Hard Hats — OK, how many shops have their employees wear hard hats when lifting slabs off an A-frame? I would guess almost none. If you lift a slab high off the ground with a clamp and a forklift, hard hats are required safety equipment.
No HazCom Program — most shops are unaware that OSHA requires a HazCom Program.
OSHA documents state, "OSHA's Hazard Communication Standard (HCS) is based on a simple concept — that employees have both a need and a right to know the hazards and identities of the chemicals they are exposed to when working. They also need to know what protective measures are available to prevent adverse effects from occurring. OSHA designed the HCS to provide employees with the information they need to know. Knowledge acquired under the HCS will help employers provide safer workplaces for their employees. When employees have information about the chemicals being used, they can take steps to reduce exposures, substitute less hazardous materials and establish proper work practices. These efforts will help prevent the occurrence of work-related illnesses and injuries caused by chemicals.
"The HCS addresses the issues of evaluating and communicating chemical hazard information to workers. Evaluation of chemical hazards involves a number of technical concepts, and is a process that requires the professional judgment of experienced experts.
"Hazard determination is the responsibility of the manufacturers and importers of the chemicals, who then must provide the hazard information to employers that purchase their products. Employers that do not produce or import chemicals need only focus on those parts of the rule that deal with establishing a workplace program and communicating information to their workers."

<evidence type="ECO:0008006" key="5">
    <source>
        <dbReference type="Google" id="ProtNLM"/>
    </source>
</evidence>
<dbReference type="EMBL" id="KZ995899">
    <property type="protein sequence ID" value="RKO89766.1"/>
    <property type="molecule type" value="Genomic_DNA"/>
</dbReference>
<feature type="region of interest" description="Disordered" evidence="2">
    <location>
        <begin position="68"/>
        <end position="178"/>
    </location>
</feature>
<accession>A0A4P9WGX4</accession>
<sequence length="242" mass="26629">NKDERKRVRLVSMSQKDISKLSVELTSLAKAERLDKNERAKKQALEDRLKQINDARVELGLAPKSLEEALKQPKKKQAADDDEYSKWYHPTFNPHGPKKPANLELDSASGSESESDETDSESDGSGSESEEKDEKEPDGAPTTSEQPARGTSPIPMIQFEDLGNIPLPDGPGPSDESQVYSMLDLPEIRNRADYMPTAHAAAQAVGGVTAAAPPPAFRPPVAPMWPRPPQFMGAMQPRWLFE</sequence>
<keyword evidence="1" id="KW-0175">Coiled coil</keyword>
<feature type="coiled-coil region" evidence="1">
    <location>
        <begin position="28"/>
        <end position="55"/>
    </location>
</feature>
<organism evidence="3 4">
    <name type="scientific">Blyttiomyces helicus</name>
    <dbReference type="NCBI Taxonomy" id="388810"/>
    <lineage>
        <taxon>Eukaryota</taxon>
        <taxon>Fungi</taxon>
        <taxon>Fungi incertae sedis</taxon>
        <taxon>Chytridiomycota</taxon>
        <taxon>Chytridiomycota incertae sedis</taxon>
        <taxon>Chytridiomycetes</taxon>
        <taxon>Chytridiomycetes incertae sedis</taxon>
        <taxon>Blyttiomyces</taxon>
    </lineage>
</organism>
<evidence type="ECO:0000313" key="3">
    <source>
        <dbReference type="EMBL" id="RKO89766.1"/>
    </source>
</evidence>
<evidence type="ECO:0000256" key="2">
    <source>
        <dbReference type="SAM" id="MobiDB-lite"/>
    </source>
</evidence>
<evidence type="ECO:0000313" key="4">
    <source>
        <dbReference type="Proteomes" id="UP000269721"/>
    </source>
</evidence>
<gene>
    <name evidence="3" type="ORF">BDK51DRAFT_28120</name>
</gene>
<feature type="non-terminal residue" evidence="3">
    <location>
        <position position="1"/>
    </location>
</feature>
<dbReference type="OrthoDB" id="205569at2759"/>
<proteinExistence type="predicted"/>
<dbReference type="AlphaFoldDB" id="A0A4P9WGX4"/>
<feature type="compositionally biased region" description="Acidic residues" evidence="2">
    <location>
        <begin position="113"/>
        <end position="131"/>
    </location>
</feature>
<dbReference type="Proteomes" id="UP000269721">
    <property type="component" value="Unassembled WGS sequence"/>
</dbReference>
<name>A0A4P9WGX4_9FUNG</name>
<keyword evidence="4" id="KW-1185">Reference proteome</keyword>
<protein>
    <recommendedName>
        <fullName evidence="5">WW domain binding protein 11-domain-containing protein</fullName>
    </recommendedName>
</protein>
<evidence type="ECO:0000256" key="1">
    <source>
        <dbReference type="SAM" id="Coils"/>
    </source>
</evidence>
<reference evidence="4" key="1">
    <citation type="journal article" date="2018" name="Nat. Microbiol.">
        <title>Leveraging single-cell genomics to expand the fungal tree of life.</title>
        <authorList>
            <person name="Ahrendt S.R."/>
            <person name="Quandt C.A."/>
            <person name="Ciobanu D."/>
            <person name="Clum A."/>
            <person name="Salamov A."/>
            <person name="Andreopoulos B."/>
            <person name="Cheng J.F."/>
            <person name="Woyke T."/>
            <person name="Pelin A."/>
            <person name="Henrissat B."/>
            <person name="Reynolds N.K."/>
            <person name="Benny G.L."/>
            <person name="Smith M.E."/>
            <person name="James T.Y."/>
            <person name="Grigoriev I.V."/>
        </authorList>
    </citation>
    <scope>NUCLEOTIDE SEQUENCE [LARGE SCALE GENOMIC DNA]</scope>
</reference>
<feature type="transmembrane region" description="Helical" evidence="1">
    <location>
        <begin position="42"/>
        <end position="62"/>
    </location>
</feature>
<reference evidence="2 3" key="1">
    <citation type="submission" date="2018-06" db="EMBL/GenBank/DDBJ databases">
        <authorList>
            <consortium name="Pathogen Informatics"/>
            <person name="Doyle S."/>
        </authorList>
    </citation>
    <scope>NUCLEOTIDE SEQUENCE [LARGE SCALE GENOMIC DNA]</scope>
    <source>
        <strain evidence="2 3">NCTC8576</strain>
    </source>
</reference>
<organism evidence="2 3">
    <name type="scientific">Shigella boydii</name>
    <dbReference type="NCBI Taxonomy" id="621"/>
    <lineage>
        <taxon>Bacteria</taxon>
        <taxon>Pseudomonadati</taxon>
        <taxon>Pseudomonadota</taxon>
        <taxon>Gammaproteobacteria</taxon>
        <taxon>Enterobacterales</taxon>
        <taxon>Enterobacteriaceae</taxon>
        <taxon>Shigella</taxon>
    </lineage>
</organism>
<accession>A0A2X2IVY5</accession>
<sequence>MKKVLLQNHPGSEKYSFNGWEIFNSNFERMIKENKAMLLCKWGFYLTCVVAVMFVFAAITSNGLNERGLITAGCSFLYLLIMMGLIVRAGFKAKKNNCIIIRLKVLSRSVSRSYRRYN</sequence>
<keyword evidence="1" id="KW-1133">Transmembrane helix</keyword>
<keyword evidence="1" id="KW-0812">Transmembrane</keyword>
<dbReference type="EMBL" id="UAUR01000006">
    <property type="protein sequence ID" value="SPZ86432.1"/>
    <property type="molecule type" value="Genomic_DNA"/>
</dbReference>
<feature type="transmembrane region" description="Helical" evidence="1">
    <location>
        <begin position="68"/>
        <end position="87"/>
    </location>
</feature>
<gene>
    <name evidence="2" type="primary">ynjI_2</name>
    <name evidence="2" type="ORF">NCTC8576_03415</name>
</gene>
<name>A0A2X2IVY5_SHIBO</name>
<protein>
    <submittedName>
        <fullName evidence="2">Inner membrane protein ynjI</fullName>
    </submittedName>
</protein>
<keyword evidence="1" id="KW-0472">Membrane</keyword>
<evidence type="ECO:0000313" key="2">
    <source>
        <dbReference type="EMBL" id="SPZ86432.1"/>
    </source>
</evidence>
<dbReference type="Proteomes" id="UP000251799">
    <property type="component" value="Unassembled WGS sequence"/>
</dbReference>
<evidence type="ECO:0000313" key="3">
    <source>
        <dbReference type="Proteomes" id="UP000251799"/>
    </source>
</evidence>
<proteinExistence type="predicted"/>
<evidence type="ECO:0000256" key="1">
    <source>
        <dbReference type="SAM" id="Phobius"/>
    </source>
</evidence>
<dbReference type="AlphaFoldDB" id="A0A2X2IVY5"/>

HazCom programs can be purchased from many sources. The National Training Center for Stone & Masonry Trades has a custom HazCom program for this industry.
No Safety Retainers on Air Tools — OSHA requires that all air tools have safety clips or retainers to prevent them from becoming accidentally disconnected. I have rarely seen a shop where safety retainers are installed on air connections.
Improper Grounding of Electrical Tools — OSHA requires that all electric tools be approved, double-insulated or properly grounded. I have seen many electric tools sold in our industry that do not meet this requirement.
Hearing Protection — If your shop exceeds the permissible noise exposure, then OSHA requires a hearing conservation program, which includes having employees regularly tested, providing the proper hearing protection and training employees on the dangers of high noise levels.